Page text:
Recent reviews of the microbiology of NF are consistent with prior studies [3,8]. Necrotizing fasciitis can be classified into type I (polymicrobial) and type II (hemolytic streptococcal gangrene) NF [9]. Most commonly, NF is polymicrobial with less than 10% being monomicrobial. Type I is typically a mixed aerobic-anaerobic infection. The most commonly involved aerobes include S. aureus, Enterobacteriaceae, and group A streptococcus. The most common anaerobes include Peptostreptococcus spp., Bacteroides spp., Prevotella spp., and Clostridium spp. The microbiology of type I NF usually parallels the microbiology of the local flora of the infected site; e.g., oral anaerobes are seen in NF of the head and neck, and enteric anaerobes are seen below the diaphragm. Type II NF is caused by Streptococcus pyogenes alone or in combination with S. aureus. S. pyogenes M types 1, 3, 12, and 28 are most commonly involved and they usually elaborate pyogenic exotoxin A. Type II NF often is associated with streptococcal toxic shock syndrome. Though S. aureus is typically found in association with type I or II NF, it has been described as a single etiologic pathogen of NF [10].

S. marcescens is a gram negative enteric organism of the Enterobacteriaceae family that is motile, has type 1 and 3 fimbriae, an extracellular lipase and proteinase, and an inducible chromosomal class I cephalosporinase; all of which may contribute to its virulence [11–14]. Initially it was felt this organism was non-pathogenic, but now there are known predisposing factors to S. marcescens infection. These include indwelling catheters (vascular or urinary), chronic debilitating disease, diabetes mellitus, corticosteroid use, prior antibiotic exposure, mechanical ventilation, surgery, and carcinoma [1,2,11]. An outbreak of S. marcescens in a bone marrow transplant unit has recently been described. A feature of the outbreak was prolonged colonization, which frequently led to invasive infection during periods of neutropenia [15].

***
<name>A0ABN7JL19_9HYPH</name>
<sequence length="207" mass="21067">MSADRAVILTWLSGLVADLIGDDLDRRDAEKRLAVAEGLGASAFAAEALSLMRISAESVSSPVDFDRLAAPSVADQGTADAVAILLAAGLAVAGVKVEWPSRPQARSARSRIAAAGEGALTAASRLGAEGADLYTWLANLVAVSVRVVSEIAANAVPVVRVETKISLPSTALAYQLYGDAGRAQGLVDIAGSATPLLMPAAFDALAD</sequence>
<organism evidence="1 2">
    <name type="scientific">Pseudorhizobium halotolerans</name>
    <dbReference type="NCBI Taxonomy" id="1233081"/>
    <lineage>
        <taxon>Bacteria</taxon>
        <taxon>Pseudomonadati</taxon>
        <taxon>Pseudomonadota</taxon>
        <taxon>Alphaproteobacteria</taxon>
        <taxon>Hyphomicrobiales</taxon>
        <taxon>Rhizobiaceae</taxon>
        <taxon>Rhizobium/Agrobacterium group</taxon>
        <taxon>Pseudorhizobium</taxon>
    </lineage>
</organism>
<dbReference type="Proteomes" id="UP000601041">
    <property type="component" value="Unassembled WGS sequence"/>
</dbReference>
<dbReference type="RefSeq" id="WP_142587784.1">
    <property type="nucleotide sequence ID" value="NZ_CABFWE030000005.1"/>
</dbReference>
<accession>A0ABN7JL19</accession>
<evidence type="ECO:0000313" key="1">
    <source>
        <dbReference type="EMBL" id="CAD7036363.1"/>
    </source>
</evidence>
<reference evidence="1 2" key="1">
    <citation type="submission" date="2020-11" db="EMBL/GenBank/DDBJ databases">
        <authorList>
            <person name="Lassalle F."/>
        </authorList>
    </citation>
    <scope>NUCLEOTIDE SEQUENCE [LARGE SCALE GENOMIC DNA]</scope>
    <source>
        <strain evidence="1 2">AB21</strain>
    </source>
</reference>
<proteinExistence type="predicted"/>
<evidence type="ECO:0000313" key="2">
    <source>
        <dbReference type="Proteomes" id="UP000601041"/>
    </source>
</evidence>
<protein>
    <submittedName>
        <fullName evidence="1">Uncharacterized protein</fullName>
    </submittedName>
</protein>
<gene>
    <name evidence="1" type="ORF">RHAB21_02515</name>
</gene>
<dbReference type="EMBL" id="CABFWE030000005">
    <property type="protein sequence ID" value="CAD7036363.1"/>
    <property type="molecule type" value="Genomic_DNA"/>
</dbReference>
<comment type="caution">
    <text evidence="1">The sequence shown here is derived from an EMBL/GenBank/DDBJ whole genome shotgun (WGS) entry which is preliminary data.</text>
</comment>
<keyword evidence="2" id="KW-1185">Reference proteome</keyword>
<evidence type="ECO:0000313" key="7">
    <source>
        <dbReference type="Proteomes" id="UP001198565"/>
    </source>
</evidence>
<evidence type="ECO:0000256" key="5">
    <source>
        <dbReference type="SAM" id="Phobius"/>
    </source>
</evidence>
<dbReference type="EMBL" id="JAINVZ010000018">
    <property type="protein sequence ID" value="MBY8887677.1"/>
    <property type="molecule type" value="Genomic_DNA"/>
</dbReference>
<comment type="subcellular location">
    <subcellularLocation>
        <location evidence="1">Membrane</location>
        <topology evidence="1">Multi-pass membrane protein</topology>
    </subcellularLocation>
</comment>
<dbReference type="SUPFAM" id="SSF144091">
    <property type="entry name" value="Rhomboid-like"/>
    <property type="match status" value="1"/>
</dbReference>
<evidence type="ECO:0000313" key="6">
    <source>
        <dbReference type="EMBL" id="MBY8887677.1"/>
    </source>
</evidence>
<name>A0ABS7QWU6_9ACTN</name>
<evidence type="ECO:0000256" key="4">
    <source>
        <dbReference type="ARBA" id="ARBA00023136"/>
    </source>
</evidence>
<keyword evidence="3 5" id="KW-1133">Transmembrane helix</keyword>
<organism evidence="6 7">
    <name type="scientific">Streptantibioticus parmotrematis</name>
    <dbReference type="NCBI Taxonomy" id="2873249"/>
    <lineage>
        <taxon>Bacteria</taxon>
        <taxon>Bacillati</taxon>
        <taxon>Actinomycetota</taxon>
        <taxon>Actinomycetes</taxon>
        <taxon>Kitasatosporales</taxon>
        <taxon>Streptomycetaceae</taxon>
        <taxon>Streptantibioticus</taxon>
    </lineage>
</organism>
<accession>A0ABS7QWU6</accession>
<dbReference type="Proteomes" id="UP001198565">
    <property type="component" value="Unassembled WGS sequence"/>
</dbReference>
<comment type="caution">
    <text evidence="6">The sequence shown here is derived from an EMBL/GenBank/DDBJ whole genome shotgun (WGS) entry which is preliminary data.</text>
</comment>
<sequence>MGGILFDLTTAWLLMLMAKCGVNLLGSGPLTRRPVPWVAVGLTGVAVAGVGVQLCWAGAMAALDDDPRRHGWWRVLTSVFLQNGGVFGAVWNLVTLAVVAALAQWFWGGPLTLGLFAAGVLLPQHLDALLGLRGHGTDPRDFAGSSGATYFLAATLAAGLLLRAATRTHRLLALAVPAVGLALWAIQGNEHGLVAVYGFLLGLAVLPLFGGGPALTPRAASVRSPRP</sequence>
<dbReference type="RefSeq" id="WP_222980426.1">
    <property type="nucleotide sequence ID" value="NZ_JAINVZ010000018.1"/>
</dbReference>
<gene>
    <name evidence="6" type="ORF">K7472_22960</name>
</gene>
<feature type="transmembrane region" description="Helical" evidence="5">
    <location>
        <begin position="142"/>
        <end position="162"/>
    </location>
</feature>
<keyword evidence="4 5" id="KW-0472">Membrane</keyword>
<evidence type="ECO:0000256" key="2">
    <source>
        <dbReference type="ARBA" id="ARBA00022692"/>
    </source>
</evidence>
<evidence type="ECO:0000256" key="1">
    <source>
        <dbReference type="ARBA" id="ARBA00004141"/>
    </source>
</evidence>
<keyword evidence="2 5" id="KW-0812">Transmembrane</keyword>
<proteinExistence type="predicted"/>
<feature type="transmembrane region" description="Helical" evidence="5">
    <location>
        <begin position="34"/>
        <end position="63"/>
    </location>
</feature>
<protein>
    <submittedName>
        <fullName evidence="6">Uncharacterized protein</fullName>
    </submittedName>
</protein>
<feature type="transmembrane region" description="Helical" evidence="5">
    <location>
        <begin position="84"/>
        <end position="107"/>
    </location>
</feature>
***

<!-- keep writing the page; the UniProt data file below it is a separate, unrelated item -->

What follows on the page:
S. marcescens necrotizing fasciitis is a rare clinical entity that has been reported in only five patients [16–19]. In addition, cases of cellulitis caused by S. marcescens have been reported only seven times in the literature [20–23]. All of the patients with S. marcescens necrotizing fasciitis (including the patient in this report) had a known predisposing factor to S. marcescens (end stage renal disease, diabetes mellitus, intravascular catheter, lower extremity edema, and corticosteroid use). Our patient had neutropenia as well, which is a known risk factor for gram-negative sepsis.

There are three possibilities for the primary focus of infection in this patient. The first is a polymicrobial bacteremia originating from a gastrointestinal source related to the grade II mucositis and neutropenia, with subsequent seeding of the axilla by S. marcescens. Alternatively, there may have been a direct invasion of the axilla through a microscopic break in the skin with ensuing bacteremia. S. marcescens and K. pneumoniae are known to colonize the human axilla [24]. Our patient’s presentation included axillary pain simultaneous with the onset of fevers. Early empiric antibiotic therapy may have limited recovery of causative microbes from the wound. A third possibility would be a line infection with bacteremia and subsequent seeding of the axilla.

In conclusion, this case, as well as those reviewed in the literature, demonstrates that S. marcescens should be considered as the cause of necrotizing fasciitis in patients at risk for infections caused by S. marcescens, including bone marrow transplant patients. For patients that have compromised granulocyte function due to chemotherapy, diabetes, renal failure, or steroids, initial empiric therapy for necrotizing fasciitis should cover gram-negative bacteria that carry inducible cephalosporinases [25]. Carbapenems or cefepime combined with clindamycin and an aminoglycoside are reasonable empiric regimens pending identification of causative microbe(s). In this clinical setting, standard antibiotic regimens for necrotizing fasciitis such as high dose penicillin G plus clindamycin with an aminoglycoside may prove to be inadequate therapy.